‘Govt. had been reticent about a large stimulus earlier so as to conserve resources for the future’
In a fresh signal that the government could unveil another stimulus package soon, the Principal Economic Advisor in the Finance Ministry on Thursday said that the time was right for a generic push to spur demand in the economy.
The official’s remarks come on the back of Finance Minister Nirmala Sitharaman’s statement on Tuesday that she had not shut the door on another relief and stimulus package to revive the economy, which had shrunk an estimated 23.9% in the April-June quarter.
“The general problem is that there has been a shock to the system and we need to rebuild demand,” Principal Economic Advisor Sanjeev Sanyal said at the CII Financial Markets summit. “Some of it is coming back naturally, but not in every sector such as hospitality.” Mr. Sanyal stressed that the government had been ‘reticent to provide a large demand stimulus at the time of the lockdown as there was no point in pushing the accelerator with one foot on the brake.’
“We took a call that if we use up all our resources during April, May, June, July or August, then we won’t have resources to push later on. Now, as we are getting off the brake, we do want to press the accelerator,” stressed Mr. Sanyal. “The time has come for a generic push for reinflating demand in a fuller sort of way; not just provide safety nets as we had been doing so far,” he added.
With Prime Minister Narendra Modi expected to meet industry captains and large global investors soon, Mr. Sanyal urged domestic businesses to refrain from seeking sectoral sops such as interest subventions.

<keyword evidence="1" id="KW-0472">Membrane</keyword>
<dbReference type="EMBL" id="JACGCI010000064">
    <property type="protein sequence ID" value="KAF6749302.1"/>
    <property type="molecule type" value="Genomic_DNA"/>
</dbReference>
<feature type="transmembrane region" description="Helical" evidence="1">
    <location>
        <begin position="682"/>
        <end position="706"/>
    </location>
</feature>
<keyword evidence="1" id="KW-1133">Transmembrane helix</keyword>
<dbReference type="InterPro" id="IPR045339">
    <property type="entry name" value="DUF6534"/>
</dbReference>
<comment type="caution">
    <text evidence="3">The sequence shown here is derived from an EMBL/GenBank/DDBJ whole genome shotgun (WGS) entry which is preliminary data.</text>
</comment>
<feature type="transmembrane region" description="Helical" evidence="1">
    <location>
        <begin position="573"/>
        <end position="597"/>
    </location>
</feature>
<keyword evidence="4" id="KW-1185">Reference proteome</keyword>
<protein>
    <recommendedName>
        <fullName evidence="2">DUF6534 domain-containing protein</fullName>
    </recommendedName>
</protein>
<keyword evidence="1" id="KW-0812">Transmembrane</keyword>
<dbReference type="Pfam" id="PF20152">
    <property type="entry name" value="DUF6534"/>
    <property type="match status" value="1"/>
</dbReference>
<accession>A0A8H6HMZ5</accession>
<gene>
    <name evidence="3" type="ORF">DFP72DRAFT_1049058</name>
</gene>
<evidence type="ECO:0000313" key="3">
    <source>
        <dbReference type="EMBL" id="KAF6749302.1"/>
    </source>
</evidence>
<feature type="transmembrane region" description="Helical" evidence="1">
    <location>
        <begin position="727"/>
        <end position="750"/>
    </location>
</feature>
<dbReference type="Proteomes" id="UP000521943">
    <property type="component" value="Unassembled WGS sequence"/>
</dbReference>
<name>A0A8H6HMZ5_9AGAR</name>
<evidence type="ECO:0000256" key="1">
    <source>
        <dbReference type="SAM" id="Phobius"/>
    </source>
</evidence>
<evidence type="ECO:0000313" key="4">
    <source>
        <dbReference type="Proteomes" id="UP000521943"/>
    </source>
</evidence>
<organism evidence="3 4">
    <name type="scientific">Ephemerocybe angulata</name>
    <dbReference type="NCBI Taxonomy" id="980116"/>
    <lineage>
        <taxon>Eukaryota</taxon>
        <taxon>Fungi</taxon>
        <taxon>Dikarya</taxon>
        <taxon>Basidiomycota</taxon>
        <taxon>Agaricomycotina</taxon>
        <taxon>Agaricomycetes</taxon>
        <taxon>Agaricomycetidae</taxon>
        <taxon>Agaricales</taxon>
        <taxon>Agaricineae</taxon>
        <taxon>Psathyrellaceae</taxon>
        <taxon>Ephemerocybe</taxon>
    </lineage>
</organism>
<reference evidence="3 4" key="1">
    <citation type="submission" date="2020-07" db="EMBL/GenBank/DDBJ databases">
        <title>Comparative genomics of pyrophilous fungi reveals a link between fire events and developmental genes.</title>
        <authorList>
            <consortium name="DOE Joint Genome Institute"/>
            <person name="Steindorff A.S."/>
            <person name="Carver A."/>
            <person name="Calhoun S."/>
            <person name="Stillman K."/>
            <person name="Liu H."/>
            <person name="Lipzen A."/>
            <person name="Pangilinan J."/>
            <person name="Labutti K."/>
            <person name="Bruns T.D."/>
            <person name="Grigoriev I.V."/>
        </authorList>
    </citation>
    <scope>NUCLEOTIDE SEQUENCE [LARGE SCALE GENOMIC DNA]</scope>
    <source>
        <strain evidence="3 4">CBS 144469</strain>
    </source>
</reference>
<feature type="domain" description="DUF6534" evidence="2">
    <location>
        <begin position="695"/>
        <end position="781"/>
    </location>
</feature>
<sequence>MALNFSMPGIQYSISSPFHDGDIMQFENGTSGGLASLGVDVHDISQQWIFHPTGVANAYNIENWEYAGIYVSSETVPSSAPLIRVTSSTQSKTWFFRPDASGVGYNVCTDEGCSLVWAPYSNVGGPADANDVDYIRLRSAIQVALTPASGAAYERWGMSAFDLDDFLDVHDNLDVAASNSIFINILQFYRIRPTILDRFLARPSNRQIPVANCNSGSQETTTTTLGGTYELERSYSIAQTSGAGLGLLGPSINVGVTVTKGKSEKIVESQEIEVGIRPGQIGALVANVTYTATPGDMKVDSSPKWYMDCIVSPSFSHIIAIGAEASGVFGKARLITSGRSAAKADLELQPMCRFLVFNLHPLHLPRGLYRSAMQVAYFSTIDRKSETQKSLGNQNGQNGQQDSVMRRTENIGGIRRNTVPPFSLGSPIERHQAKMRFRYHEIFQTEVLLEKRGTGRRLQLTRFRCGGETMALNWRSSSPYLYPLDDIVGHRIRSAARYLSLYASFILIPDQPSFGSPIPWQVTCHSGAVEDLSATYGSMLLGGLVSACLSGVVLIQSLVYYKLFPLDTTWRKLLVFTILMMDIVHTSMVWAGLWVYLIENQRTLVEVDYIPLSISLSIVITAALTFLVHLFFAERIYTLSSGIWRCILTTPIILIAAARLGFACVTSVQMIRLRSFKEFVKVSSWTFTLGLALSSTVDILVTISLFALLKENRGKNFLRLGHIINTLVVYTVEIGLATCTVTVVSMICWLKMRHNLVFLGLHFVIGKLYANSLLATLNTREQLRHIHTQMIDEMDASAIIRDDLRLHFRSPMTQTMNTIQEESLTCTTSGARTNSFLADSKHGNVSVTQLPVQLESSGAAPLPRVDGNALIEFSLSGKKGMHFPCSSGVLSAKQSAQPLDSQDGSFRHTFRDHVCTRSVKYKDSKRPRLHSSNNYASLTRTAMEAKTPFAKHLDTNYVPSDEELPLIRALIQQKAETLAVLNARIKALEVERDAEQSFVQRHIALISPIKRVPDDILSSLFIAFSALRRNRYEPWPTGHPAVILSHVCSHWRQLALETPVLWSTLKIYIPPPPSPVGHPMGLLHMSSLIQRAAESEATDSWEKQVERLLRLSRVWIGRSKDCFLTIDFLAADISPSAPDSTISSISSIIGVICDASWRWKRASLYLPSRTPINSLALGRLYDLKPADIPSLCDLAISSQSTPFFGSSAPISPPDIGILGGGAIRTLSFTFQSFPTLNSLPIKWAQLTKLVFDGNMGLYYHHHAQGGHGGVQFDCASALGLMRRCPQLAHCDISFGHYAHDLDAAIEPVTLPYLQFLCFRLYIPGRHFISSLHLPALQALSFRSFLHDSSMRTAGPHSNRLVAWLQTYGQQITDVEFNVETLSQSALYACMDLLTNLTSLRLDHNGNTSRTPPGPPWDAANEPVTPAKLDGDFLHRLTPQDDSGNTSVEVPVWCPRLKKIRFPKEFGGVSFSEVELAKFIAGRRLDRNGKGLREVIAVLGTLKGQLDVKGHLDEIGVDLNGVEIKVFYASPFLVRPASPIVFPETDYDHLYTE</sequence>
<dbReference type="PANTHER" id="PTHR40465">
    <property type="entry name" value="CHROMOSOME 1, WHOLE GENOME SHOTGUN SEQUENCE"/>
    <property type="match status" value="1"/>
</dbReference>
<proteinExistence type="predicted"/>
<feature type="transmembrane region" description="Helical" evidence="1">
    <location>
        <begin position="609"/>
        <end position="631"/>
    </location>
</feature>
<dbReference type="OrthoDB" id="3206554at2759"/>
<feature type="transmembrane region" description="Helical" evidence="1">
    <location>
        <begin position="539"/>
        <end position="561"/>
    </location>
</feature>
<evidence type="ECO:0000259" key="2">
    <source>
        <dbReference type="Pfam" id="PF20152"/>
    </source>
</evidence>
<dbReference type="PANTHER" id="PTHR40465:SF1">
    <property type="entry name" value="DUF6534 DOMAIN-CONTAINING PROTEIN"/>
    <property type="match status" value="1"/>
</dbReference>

“Many of you will be interacting with the PM soon. Do talk to him, this is a moment in history that we do want to do big things. So, please do not go with the kind of ideas often seen in these meetings, seeking some subvention… Please do not waste our time with this. Think big. Ask for big things and if it can be done, we will do it,” he said. Mr. Sanyal pointed out how ‘difficult’ changes like labour laws and agricultural market liberalisation had been pushed through.
Terming reforms in the legal system and the police critical, Mr. Sanyal said a national debate was needed to push them through. “The single biggest constraint to India’s growth is the poor quality of contract enforcement and legal resolution,” he added.
The nitty-gritties for including Indian bonds in global bond indices were also being ironed out, Mr Sanyal said. “Those who make the bond indices – JP Morgan, Bloomberg, Barclays… they have looked at [the changes we have made on ownership limits that restricted India’s inclusion], are happy with it and holding consultations with their investors.”